Insmed Inc. (NASDAQ:INSM)’s share price fell 1% on Tuesday . The stock traded as low as $13.08 and last traded at $13.31, with a volume of 93,724 shares trading hands. The stock had previously closed at $13.44.

A number of equities analysts recently commented on INSM shares. Zacks Investment Research raised shares of Insmed from a “sell” rating to a “hold” rating in a research report on Monday, May 2nd. Piper Jaffray Cos. set a $24.00 price target on shares of Insmed and gave the stock a “buy” rating in a research report on Sunday. Finally, HC Wainwright reaffirmed a “buy” rating on shares of Insmed in a research report on Wednesday, June 15th. Two analysts have rated the stock with a hold rating and five have issued a buy rating to the company. Insmed has a consensus rating of “Buy” and an average price target of $23.57.

The stock has a 50 day moving average price of $11.52 and a 200 day moving average price of $11.81. The stock’s market cap is $829.77 million.

Insmed (NASDAQ:INSM) last announced its quarterly earnings results on Thursday, August 4th. The biopharmaceutical company reported ($0.59) earnings per share for the quarter, missing the Thomson Reuters’ consensus estimate of ($0.56) by $0.03. Analysts predict that Insmed Inc. will post ($2.25) EPS for the current fiscal year.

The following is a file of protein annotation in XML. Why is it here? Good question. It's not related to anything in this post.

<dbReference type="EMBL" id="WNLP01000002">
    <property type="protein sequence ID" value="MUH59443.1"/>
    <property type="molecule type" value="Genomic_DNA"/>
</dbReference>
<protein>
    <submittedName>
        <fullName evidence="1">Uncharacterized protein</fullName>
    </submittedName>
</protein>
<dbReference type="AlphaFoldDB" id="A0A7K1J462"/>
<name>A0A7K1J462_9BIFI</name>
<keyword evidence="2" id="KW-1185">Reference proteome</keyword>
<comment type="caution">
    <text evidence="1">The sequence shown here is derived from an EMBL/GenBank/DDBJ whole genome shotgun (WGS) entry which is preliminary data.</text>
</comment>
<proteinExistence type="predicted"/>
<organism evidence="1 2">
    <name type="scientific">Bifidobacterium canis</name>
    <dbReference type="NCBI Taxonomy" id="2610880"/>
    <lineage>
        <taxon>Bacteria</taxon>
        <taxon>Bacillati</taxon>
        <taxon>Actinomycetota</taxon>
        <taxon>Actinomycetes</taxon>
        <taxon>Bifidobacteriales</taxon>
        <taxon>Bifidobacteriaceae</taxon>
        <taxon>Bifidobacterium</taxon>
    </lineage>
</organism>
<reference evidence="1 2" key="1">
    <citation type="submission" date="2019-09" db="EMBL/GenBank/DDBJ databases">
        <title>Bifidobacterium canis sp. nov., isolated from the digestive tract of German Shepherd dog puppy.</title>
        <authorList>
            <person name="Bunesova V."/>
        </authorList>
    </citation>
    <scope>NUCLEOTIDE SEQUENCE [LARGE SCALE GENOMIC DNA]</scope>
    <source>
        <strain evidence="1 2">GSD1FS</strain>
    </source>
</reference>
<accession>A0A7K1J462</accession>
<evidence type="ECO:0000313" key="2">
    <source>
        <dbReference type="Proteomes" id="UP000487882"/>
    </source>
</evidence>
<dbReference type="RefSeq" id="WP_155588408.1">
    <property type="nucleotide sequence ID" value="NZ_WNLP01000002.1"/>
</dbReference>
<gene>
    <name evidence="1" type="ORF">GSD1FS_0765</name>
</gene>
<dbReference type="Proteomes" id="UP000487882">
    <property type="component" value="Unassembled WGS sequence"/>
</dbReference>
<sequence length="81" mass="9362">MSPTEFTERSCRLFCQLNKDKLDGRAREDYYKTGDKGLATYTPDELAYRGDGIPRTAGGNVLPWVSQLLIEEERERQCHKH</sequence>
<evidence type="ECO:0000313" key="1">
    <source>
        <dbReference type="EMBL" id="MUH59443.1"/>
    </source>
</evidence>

A hedge fund recently raised its stake in Insmed stock. Jennison Associates LLC increased its stake in shares of Insmed Inc. (NASDAQ:INSM) by 0.4% during the fourth quarter, according to its most recent filing with the SEC. The fund owned 1,168,760 shares of the biopharmaceutical company’s stock after buying an additional 4,159 shares during the period. Jennison Associates LLC owned approximately 1.89% of Insmed worth $21,213,000 as of its most recent SEC filing.

Insmed Incorporated is a biopharmaceutical company. The Company operates in the segment of development and commercialization of inhaled therapies for patients with serious lung diseases. The Company’s lead product candidate, ARIKAYCE, or liposomal amikacin for inhalation (LAI), which is in late-stage development for patients with nontuberculous mycobacteria (NTM) lung disease, a rare and often chronic infection that is capable of causing irreversible lung damage and can be fatal.

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